In my own creative writing classes, I’m guilty of resorting to the stereotypes of my culture and what it means to be the daughter of South Asian immigrants, and I write those stories because they just come so easy– but writing is not supposed to be easy. And it’s easy because I’m not writing truths, I’m writing relatabilities. I’m writing for the validation of my experience by another brown kids in hope that my words seem like something they could’ve written themselves and that then they become a fan.
But you know who that does a disservice to? All of us! If anyone else can write exactly what I’m writing, what’s the point of me doing it?! What’s the point of reading the same exact brown narrative from a million different voices as if those million different people don’t each have their own unique perspectives, ideas, and theories? How do we grow from that? There’s so much diversity in our communities, it does us the greatest disservice to only have such simplified caricatures of ourselves in print.
And I’m not saying halt the diaspora stories, or stop talking about your experiences– I don’t intend for that at all. I’m saying is that all of us brown creative people, myself included, need to reach in deep and pull out our inner truths. I want to read more unique stories and perspectives– the slight variations and intricacies of your lives and your nuanced train of thought that’s been shaped through your own personal background, interests, and experiences. I want more of those characters interacting with people of other ethnicities, and stories about what it means to live in a ‘melting pot’ like America– meaning not just the way people view our culture, but the way we view others’ as well. I want stories where culture and tradition are extra prevalent and important to the story, but also ones where race and religion aren’t at the forefront at all. I just want better– no more of the typical, relatable, and easy writing just doesn’t do enough to paint us as the significant, meaningful, and three-dimensional people that we are.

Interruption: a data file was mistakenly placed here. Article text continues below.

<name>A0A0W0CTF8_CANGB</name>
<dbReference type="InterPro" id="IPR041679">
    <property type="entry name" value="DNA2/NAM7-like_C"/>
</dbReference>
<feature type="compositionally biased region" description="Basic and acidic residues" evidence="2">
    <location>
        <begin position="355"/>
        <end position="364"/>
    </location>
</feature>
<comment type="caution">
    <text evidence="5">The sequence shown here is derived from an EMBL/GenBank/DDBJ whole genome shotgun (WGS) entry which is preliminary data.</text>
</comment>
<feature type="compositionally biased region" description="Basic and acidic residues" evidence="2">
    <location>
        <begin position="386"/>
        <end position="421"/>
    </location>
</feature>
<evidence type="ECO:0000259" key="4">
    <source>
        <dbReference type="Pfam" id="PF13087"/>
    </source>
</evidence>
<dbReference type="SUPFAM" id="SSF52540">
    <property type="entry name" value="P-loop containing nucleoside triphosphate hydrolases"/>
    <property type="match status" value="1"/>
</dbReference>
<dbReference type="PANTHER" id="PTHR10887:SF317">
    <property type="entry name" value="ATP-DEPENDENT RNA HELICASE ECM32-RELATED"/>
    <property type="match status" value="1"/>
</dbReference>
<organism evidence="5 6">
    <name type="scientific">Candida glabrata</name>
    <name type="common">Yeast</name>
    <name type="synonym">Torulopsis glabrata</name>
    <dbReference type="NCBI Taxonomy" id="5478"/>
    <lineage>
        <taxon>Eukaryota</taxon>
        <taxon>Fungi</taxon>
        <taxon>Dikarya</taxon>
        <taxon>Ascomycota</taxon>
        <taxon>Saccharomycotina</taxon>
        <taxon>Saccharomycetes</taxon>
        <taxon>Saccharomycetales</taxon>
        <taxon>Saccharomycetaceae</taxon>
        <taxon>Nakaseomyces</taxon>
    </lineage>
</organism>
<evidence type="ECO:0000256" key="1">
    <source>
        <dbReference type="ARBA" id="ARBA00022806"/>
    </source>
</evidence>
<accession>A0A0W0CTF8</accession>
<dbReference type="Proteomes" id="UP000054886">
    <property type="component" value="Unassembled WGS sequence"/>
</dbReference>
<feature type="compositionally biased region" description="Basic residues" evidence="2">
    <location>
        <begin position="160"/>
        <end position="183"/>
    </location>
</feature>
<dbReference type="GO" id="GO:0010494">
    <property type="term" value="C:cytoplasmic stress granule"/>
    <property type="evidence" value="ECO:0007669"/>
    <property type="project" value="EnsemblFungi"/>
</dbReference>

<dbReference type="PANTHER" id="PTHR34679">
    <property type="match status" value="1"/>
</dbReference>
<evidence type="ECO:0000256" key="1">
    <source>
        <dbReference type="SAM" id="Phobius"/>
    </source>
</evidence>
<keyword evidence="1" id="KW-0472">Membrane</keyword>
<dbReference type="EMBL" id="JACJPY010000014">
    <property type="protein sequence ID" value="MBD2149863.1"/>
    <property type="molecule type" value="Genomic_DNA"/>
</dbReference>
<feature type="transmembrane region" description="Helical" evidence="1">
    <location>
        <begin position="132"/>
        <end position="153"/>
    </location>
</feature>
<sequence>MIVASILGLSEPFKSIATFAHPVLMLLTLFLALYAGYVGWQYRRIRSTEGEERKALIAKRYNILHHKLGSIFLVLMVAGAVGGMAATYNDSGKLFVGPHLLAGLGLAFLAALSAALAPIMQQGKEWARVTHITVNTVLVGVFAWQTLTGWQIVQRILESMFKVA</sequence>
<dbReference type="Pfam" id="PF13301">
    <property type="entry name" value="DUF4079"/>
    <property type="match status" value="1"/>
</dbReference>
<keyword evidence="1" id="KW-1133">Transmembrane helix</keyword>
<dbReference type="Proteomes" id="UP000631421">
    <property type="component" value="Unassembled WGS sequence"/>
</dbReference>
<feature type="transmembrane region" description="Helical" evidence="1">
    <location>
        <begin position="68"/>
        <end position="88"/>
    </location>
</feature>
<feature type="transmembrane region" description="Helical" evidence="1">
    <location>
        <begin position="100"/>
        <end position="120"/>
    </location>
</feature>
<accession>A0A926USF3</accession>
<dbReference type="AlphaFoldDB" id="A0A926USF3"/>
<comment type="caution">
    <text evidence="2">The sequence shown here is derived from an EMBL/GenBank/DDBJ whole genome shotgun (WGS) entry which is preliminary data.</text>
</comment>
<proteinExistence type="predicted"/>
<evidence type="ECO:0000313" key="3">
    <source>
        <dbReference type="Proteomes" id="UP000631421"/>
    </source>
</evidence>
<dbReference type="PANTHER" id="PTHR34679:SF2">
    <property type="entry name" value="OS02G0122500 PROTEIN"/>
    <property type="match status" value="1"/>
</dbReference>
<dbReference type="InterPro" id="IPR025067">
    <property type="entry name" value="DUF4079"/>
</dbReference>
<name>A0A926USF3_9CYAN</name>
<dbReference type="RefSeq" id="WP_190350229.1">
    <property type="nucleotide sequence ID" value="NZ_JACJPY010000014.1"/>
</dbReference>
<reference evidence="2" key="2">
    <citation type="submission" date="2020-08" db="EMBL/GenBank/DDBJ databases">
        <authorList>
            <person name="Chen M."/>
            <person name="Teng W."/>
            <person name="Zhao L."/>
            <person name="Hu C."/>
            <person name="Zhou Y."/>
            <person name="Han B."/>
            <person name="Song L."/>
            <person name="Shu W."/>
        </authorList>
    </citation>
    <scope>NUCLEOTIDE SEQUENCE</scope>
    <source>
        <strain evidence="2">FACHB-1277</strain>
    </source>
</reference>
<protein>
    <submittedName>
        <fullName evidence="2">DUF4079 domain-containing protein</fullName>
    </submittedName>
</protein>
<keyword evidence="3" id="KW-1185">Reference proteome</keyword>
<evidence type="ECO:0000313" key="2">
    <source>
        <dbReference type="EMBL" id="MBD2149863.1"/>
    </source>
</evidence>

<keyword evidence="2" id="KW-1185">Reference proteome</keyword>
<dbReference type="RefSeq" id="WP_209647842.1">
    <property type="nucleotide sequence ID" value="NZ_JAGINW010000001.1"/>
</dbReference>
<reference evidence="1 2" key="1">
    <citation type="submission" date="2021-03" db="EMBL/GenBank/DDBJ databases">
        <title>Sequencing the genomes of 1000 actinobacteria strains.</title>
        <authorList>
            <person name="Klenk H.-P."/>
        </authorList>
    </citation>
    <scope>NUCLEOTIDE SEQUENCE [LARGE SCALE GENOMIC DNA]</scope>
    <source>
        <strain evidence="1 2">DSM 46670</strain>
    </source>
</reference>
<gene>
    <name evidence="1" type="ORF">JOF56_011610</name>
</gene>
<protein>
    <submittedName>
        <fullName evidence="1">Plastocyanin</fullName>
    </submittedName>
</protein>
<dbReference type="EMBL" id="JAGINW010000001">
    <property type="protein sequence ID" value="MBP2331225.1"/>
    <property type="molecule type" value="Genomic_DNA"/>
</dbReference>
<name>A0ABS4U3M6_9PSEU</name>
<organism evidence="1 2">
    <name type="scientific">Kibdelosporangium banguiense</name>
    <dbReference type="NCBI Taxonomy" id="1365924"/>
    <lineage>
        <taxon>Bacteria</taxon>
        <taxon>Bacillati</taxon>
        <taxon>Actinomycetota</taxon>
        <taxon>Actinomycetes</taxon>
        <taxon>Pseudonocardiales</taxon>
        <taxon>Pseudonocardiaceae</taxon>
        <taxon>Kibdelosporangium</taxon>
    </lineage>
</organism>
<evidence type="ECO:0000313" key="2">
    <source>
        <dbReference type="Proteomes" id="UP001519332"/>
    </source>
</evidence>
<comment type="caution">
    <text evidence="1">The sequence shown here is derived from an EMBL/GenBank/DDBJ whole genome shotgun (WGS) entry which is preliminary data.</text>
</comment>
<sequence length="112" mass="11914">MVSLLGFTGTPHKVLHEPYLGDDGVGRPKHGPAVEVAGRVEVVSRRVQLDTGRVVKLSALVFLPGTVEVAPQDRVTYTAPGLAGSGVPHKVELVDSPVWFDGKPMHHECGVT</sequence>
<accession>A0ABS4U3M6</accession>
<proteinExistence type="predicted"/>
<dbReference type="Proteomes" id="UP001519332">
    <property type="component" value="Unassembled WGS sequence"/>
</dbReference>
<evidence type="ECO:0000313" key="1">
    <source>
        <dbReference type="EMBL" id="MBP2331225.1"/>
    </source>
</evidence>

And you know what, don’t get stressed out. Don’t throw away that last draft you’ve been working on just yet. It’s fine if sometimes the things you write end up being incredibly relatable– sometimes our truths resonates loudly and it needs to be said. But you know what, I’m so proud of the strides that Mindy Kaling, Aziz Ansari, Riz Ahmed, Hasan Minaj, and so many more are making in mainstream media– from TV, to film, to music, to comedy. They’re all speaking their truths and doing what they love. Now, I’m just hoping that the next brown revolution will be through ink on pages. And when it happens, I’m going to be rooting for all of you.
Thanks for stopping by,
P.S: And while this is a call to all my future authors out there, I am writing this from a place of very little exposure to quality South Asian-American authors. So please enlighten me and leave some suggestions of good books that break the mold somewhere in the comments or on twitter! I would love to get a lot more of that on my reading list ASAP!